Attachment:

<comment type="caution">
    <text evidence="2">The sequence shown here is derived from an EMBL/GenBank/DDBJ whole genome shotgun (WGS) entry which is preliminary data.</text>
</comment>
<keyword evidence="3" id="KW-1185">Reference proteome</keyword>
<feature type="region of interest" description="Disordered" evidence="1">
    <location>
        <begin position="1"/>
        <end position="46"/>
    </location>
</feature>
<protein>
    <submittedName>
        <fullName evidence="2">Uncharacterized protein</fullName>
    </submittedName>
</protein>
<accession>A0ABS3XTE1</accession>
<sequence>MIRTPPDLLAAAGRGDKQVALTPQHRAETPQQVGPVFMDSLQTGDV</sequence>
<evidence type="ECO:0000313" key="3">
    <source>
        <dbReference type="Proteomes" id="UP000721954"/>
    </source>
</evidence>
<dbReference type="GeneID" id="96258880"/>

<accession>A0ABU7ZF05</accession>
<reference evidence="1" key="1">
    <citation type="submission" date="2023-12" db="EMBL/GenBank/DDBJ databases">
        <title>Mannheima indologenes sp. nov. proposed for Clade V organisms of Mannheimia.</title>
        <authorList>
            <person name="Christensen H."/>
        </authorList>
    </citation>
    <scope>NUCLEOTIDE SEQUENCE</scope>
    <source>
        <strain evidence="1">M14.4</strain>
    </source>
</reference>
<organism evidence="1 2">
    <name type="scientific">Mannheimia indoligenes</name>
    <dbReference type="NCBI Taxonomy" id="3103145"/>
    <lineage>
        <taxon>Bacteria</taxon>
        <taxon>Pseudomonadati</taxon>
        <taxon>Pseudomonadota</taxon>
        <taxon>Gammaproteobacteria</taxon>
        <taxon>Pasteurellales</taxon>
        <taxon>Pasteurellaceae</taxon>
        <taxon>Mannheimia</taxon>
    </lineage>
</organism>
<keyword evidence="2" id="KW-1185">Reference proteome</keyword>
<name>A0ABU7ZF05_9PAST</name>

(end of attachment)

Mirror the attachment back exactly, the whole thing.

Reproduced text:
<comment type="caution">
    <text evidence="2">The sequence shown here is derived from an EMBL/GenBank/DDBJ whole genome shotgun (WGS) entry which is preliminary data.</text>
</comment>
<keyword evidence="3" id="KW-1185">Reference proteome</keyword>
<feature type="region of interest" description="Disordered" evidence="1">
    <location>
        <begin position="1"/>
        <end position="46"/>
    </location>
</feature>
<protein>
    <submittedName>
        <fullName evidence="2">Uncharacterized protein</fullName>
    </submittedName>
</protein>
<accession>A0ABS3XTE1</accession>
<sequence>MIRTPPDLLAAAGRGDKQVALTPQHRAETPQQVGPVFMDSLQTGDV</sequence>
<evidence type="ECO:0000313" key="3">
    <source>
        <dbReference type="Proteomes" id="UP000721954"/>
    </source>
</evidence>
<dbReference type="GeneID" id="96258880"/>

<accession>A0ABU7ZF05</accession>
<reference evidence="1" key="1">
    <citation type="submission" date="2023-12" db="EMBL/GenBank/DDBJ databases">
        <title>Mannheima indologenes sp. nov. proposed for Clade V organisms of Mannheimia.</title>
        <authorList>
            <person name="Christensen H."/>
        </authorList>
    </citation>
    <scope>NUCLEOTIDE SEQUENCE</scope>
    <source>
        <strain evidence="1">M14.4</strain>
    </source>
</reference>
<organism evidence="1 2">
    <name type="scientific">Mannheimia indoligenes</name>
    <dbReference type="NCBI Taxonomy" id="3103145"/>
    <lineage>
        <taxon>Bacteria</taxon>
        <taxon>Pseudomonadati</taxon>
        <taxon>Pseudomonadota</taxon>
        <taxon>Gammaproteobacteria</taxon>
        <taxon>Pasteurellales</taxon>
        <taxon>Pasteurellaceae</taxon>
        <taxon>Mannheimia</taxon>
    </lineage>
</organism>
<keyword evidence="2" id="KW-1185">Reference proteome</keyword>
<name>A0ABU7ZF05_9PAST</name>